Plot[ edit ] La Moustache opens with Marc Thiriez, a middle aged Parisian, taking a bath and asking his wife if he should shave off the moustache he has sported for most of his adult life. Marc lies and says he broke his shoelace. In the car Marc asks his wife if she notices anything. She does not respond, wanting to know if he thinks she is dressed too sexy for the party.
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Because he has thick stubble, he often has to shave twice a day. It would be a good idea, she replies. She has to go out and do a bit of shopping soon after and, while she is out, he does shave off his moustache. When she returns, he pretends to be fiddling with his shoelace, so she does not see his face.
The couple are planning to visit friends that evening so she does see him, but does not comment on his lack of a moustache. He obliquely raises the issue on the way home and then directly, when back home. Naturally, they have an argument, he insisting that he had had a moustache and had shaved it off and that this joke has been going on too long, while she insists he had never had a moustache.
Clearly, each is upset with the other. There are various ways to resolve the issue and they try two. He then decides to find photos of himself and finds one, taken when they were on holiday in Java.
He claims it shows that he has a moustache. She denies it. He remembers when she has behaved in a similar fashion. He had claimed that the heating was set too high.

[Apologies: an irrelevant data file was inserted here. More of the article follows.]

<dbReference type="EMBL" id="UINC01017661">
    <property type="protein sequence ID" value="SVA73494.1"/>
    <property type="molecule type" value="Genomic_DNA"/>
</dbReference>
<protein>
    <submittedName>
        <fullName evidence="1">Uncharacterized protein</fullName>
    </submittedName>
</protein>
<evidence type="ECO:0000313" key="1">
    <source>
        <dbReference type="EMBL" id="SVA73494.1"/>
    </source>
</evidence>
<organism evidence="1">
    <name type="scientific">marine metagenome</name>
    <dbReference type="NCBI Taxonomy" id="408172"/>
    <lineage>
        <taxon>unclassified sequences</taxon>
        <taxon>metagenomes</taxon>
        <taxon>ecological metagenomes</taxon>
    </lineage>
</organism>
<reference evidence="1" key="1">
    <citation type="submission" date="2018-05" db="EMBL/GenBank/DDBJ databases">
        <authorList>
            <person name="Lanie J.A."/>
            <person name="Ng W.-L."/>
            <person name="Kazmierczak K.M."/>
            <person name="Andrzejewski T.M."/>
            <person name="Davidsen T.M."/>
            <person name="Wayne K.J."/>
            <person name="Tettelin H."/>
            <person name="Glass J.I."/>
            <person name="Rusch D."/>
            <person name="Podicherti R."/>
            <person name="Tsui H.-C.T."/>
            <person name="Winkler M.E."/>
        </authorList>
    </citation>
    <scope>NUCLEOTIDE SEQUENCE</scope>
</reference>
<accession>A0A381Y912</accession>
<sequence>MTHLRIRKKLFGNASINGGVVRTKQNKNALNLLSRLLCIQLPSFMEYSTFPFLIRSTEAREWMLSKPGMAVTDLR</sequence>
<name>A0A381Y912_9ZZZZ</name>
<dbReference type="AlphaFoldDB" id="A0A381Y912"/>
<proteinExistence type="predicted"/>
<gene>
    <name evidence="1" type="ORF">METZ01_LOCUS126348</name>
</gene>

She denied having done so but he is sure that she did. The book is told in the third person but we tend to see the story from his point of view and he constantly tries to question her motives in his mind, sure, at first, that she is playing a cruel joke and, later, that she has lost her mind. She, of course, claims that he has lost his. The next day, at the office he is an architect , he is sure that his colleagues will comment on his lack of a moustache.
They do not. Back home, that evening, he retrieves his moustache hairs from the dustbin in the street but this is, even he admits, no proof.
He later checks his identity card and realises that it shows him with a moustache. When he looks for the other photos, they seem to have disappeared. He is unaware of this. I checked and she definitely mentioned his parents. He cannot find it, having forgotten the number. There are other examples where it seems clear that he is wrong and others where it seems clear that she is.
This is — deliberately — a somewhat baffling book. There are clear instances showing that he did have a moustache and other clear instances showing that he did not. The ending, which surprised me, does not really elucidate what is going on.
I thought this an excellent story just because it is not clear-cut and is always deliberately ambiguous and confusing, not least because we have no more idea of what is going on than do the two main characters. The two main characters are ordinary people, leading conventional lives, like most of us, which makes it relatively easy to identify with them. No doubt there have been periods in all of our lives when we have maintained one point of view of an often trivial incident and a friend, partner or family rmember, the entirely opposite point of view.
This book takes that idea to the extreme. Publishing history First published by P.
"La Moustache", d'Emmanuel Carrère : le couple et l'identité sur le fil du rasoir